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Application.Startup Event

Occurs when the Run method of the Application object is called.

Namespace:  System.Windows
Assembly:  PresentationFramework (in PresentationFramework.dll)

public event StartupEventHandler Startup
<object Startup="StartupEventHandler" .../>

A typical Windows Presentation Foundation (WPF) application may perform a variety of initialization tasks when it starts up, including:

  • Processing command-line parameters.

  • Opening the main window.

  • Initializing application-scope resources.

  • Initializing application-scope properties.

You can declaratively specify the main window and application-scope resources using XAML (StartupUri and Resources, respectively). Sometimes, however, the resources or main window of your application can only be determined programmatically at run time. Additionally, application-scope properties and command-line parameters can only be used programmatically. Programmatic initialization can be performed by handling the Startup event, including the following:

  • Acquire and process command-line parameters, which are available from the Args property of the StartupEventArgs class that is passed to the Startup event handler.

  • Initialize application-scope resources by using the Resources property.

  • Initialize application-scope properties by using the Properties property.

  • Instantiate and show one (or more) windows.


Command-line parameters can also be acquired by calling the static GetCommandLineArgs method of the Environment object. However, GetCommandLineArgs requires full trust to execute.

If you set StartupUri using XAML, the main window that is created is not available from either the MainWindow property or the Windows property of the Application object until after the Startup event is processed. If you need access to the main window during startup, you need to manually create a new window object from your Startup event handler.


If your application uses CredentialPolicy to specify a credential policy, you need to set CredentialPolicy after Startup is raised; otherwise, WPF sets it to a default internal policy directly after the Startup event has been raised.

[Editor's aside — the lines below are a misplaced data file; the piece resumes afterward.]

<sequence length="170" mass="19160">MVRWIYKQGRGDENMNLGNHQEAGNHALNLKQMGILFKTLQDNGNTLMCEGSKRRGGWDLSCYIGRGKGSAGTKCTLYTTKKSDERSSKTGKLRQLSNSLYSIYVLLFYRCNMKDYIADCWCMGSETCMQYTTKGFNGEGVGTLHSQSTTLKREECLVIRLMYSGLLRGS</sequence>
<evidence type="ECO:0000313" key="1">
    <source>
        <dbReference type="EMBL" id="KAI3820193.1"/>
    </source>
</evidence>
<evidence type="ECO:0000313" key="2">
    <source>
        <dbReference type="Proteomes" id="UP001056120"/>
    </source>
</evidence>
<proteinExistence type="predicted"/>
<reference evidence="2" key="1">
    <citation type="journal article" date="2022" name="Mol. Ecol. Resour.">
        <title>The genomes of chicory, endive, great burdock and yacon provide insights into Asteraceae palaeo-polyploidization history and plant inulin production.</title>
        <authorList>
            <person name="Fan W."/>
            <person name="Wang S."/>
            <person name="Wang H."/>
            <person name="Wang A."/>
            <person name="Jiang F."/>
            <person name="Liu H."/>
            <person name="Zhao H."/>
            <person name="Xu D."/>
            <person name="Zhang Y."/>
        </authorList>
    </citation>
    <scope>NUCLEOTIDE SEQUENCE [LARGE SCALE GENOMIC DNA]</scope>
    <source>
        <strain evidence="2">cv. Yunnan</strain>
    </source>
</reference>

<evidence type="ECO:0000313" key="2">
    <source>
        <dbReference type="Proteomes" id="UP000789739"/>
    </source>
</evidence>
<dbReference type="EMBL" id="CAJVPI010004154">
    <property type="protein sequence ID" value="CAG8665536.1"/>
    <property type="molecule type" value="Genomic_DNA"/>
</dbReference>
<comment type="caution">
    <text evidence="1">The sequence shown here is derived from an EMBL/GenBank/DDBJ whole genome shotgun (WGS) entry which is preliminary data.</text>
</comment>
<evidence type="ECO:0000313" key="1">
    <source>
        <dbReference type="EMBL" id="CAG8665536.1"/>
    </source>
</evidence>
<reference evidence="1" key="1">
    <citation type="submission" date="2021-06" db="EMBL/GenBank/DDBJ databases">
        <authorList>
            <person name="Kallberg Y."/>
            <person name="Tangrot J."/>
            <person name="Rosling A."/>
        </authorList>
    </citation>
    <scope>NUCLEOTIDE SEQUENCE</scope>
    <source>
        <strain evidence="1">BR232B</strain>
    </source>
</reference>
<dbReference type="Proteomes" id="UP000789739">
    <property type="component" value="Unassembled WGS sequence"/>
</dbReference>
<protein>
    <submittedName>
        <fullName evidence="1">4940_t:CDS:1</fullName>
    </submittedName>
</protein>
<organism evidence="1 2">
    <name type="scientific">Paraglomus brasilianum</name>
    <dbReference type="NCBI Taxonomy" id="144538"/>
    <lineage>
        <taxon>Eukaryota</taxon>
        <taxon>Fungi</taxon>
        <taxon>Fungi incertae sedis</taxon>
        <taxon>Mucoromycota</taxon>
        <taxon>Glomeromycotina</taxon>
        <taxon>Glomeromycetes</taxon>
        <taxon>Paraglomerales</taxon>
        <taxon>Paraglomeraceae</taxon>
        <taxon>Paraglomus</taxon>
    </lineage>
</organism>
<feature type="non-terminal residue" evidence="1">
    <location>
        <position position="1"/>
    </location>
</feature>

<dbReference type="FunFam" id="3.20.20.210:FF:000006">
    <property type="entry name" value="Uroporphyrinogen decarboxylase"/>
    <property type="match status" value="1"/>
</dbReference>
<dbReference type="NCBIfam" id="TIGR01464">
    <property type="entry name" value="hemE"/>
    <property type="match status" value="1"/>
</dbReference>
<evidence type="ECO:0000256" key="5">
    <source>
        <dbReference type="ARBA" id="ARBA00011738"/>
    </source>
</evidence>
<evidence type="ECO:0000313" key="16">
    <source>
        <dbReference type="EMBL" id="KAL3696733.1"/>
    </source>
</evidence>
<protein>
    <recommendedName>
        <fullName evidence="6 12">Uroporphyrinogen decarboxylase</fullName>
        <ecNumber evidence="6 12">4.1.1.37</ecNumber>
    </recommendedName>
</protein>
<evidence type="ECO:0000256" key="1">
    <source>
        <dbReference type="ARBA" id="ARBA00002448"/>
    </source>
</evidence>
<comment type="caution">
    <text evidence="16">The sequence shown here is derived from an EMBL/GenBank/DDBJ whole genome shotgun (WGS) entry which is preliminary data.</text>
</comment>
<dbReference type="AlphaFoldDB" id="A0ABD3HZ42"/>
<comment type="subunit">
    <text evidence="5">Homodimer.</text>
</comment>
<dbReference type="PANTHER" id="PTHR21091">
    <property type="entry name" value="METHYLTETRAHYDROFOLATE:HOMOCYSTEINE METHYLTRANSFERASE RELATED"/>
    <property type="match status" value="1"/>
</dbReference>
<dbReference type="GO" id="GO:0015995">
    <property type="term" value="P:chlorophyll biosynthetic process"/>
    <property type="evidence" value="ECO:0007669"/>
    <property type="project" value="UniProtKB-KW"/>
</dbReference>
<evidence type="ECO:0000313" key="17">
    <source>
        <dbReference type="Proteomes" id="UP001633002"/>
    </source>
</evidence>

The command-line arguments that are passed to the Startup event handler are not the same as the URL query string parameters that are passed to an XAML browser application (XBAP).

The following example shows how to acquire and process command-line options from a standalone application. If the /StartMinimized command-line parameter was provided, the application opens the main window in a minimized state.

  Startup="App_Startup" />

using System.Windows; // Application, StartupEventArgs, WindowState

namespace SDKSample
    public partial class App : Application
        void App_Startup(object sender, StartupEventArgs e)
            // Application is running
            // Process command line args
            bool startMinimized = false;
            for (int i = 0; i != e.Args.Length; ++i)
                if (e.Args[i] == "/StartMinimized")
                    startMinimized = true;

            // Create main application window, starting minimized if specified
            MainWindow mainWindow = new MainWindow();
            if (startMinimized)
                mainWindow.WindowState = WindowState.Minimized;

XAML browser applications (XBAPs) cannot retrieve and process command-line arguments because they are launched with ClickOnce deployment (see Deploying a WPF Application (WPF)). However, they can retrieve and process query string parameters from the URLs that are used to launch them.

.NET Framework

Supported in: 4, 3.5, 3.0

.NET Framework Client Profile

Supported in: 4, 3.5 SP1

Windows 7, Windows Vista SP1 or later, Windows XP SP3, Windows Server 2008 (Server Core not supported), Windows Server 2008 R2 (Server Core supported with SP1 or later), Windows Server 2003 SP2

The .NET Framework does not support all versions of every platform. For a list of the supported versions, see .NET Framework System Requirements.